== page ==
Each of some promising theories explains human performances on the indicative Wason selection task. For example, participants usually select the 5 case, in the selection task with the conditional “if an E, then a not-5”. This tendency of the selection was explained by the heuristic-analytic theory, which is one of the dual-processing theories, that people are likely to regard a matching case as relevant to the truth of the conditional in the heuristic process (Evans, 1998). However, because a positive concept constructs a smaller set than its negative one does (a rarity assumption), it is more effective to get information on the truth of the conditional in a positive set than in a negative set. Thus the optimal data selection theories can also explain the effect. Yama (2001) found that the so-called matching bias was an amalgam of two different cognitive components, namely, relevance judgment by matching and the optimal data selection process. It was examined if the dual-processing theories captured the optimal data selection process with some evidences and concluded that, although the heuristic-analytic theory should be revised, the implication of the evidences could be discussed within the framework of the dual-processing theories.
We investigated the role of visual information in prehension movements, especially in the manipulation (grasp) component. In Experiment 1, we examined the fundamental properties of reaching and grasping movements. Subjects performed target-directed grasping under natural conditions, with no constraints imposed on the duration of movement. In Experiment 2, we investigated the stage at which visual feedback was effective, as well as the difference between prehension movements to a real object and prehension based on an “internal image”. A metronome was used to control the subject's movement duration. Subjects reached and grasped a cylinder (diameter of 6cm), wearing liquid crystal shutter goggles under four conditions. (1) The goggles opened (normal condition); (2) the goggles closed 0ms, 150ms, 500ms, or 700ms after the beginning of an arm movement (restricted condition); (3) subjects pretended to reach and grasp the cylinder (pantomime condition) and (4) subjects reached and grasped the cylinder without visual information (blind condition). In condition (3) and (4), their vision was occluded 3 seconds before initiating a movement. Kinematics of the wrist trajectory (transport component) and the distance between the thumb and middle finger (manipulation component) were analyzed. The results showed that the manipulation component was influenced by the shutter speed. Fast speeds (0ms, 150ms) caused a significantly large overshoot. Results also indicated that wrist velocity profiles in the acceleration phase are remarkably similar to the no visual and pantomime conditions, although the kinematics of the manipulation component in these two conditions was significantly different. These findings suggest that visual feedback is important during the early stage of movements and that the movements in pantomime and no-visual conditions probably involved an image-driven process, which is different from online visuomotor performance.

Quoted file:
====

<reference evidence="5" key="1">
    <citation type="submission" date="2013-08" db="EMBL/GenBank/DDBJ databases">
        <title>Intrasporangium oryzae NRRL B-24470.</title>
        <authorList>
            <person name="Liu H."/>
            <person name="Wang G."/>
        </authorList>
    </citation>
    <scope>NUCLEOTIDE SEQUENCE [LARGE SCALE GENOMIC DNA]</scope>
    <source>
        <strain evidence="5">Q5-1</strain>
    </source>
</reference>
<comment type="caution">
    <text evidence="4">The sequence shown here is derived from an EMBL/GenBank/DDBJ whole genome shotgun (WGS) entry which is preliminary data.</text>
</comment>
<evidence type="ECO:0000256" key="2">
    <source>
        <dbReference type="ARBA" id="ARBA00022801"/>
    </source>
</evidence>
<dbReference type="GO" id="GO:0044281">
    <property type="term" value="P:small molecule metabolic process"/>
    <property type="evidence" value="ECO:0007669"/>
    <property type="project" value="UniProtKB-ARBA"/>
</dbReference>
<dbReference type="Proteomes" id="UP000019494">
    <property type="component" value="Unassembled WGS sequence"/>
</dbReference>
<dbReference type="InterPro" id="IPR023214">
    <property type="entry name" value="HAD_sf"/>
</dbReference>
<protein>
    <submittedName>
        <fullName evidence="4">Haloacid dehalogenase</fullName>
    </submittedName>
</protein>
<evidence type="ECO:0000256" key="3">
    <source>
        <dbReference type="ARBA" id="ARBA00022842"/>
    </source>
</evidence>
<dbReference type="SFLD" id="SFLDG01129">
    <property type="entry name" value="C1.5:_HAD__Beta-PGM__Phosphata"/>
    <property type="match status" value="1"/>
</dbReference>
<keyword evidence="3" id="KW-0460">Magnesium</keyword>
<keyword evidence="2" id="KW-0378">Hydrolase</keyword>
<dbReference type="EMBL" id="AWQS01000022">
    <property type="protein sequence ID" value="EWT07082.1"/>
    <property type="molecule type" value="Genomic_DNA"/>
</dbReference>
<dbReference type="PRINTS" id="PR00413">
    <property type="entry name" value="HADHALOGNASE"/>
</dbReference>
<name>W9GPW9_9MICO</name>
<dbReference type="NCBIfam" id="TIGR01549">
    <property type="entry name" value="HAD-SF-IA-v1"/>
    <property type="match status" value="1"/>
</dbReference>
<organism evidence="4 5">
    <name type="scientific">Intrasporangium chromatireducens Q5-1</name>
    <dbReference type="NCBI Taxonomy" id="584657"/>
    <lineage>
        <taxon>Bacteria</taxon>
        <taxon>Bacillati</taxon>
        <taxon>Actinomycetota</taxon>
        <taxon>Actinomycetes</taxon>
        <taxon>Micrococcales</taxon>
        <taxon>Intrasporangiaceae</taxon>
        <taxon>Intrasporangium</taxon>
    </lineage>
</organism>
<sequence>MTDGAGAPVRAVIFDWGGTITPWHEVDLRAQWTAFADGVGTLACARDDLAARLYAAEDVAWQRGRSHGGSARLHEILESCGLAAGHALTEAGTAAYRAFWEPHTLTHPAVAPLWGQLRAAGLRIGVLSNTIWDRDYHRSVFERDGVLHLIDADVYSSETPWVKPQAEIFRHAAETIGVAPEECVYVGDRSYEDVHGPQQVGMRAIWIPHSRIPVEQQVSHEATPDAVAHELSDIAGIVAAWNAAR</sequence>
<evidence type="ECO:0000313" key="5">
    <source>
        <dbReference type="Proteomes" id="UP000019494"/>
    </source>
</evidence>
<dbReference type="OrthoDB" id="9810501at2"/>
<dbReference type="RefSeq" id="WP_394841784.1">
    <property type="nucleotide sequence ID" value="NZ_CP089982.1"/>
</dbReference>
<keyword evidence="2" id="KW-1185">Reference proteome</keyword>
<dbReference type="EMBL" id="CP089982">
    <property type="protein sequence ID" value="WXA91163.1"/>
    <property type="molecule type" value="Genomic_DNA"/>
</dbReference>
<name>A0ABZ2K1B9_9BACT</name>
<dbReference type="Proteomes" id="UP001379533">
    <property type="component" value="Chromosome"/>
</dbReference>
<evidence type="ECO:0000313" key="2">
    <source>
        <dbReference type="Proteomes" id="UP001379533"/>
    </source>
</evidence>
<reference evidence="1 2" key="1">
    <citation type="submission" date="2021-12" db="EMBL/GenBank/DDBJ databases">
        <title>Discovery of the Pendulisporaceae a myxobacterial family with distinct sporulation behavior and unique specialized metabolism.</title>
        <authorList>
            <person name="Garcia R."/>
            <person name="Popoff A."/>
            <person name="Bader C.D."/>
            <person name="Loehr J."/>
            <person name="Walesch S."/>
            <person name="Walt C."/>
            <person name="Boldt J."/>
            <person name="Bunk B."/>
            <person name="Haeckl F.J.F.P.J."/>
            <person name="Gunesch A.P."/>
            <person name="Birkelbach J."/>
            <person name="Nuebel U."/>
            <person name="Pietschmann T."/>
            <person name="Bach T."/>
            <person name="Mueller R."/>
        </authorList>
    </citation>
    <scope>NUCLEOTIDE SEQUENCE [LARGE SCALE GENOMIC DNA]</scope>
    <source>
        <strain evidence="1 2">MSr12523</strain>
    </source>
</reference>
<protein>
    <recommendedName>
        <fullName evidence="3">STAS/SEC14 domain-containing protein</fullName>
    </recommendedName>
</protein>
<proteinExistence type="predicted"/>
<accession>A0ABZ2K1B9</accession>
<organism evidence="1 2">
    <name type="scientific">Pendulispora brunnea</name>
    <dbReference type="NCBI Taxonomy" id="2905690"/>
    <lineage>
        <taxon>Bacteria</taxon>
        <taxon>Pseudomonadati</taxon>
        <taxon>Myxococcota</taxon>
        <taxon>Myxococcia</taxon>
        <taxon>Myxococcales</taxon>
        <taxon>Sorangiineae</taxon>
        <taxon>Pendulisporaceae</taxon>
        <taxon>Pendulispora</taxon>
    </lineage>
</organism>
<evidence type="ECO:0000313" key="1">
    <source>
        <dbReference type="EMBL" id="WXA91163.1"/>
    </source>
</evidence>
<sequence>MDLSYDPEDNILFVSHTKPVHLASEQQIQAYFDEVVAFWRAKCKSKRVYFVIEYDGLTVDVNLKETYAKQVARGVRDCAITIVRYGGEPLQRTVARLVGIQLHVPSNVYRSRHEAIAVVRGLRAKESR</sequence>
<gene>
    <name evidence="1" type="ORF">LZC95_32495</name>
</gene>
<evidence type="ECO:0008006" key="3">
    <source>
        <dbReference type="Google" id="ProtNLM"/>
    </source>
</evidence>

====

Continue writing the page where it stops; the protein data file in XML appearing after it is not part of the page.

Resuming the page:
In this study, we discuss the following two research themes on human discovery processes, using a traditional discovery task, the Wason's 2-4-6 task. One theme is the relation between nature of targets that subjects are required to find and an effective hypothesis testing strategy. The other theme is effects of collaboration in the process of discovery. The experimental results are summarized as follows. (1) There was interaction between targets' generality and an effective hypothesis testing strategy. That is, a positive test was effective in finding a specific target, while a negative test was effective in finding a general target. (2) The effect of two subjects collaboratively finding a target emerged only in a particular situation. That is, we confirmed, through our experiments, an evidnece of the effect of collaborative discovery when a pair of two subjects repeatedly conducted a positive test in their experiments for finding a general target.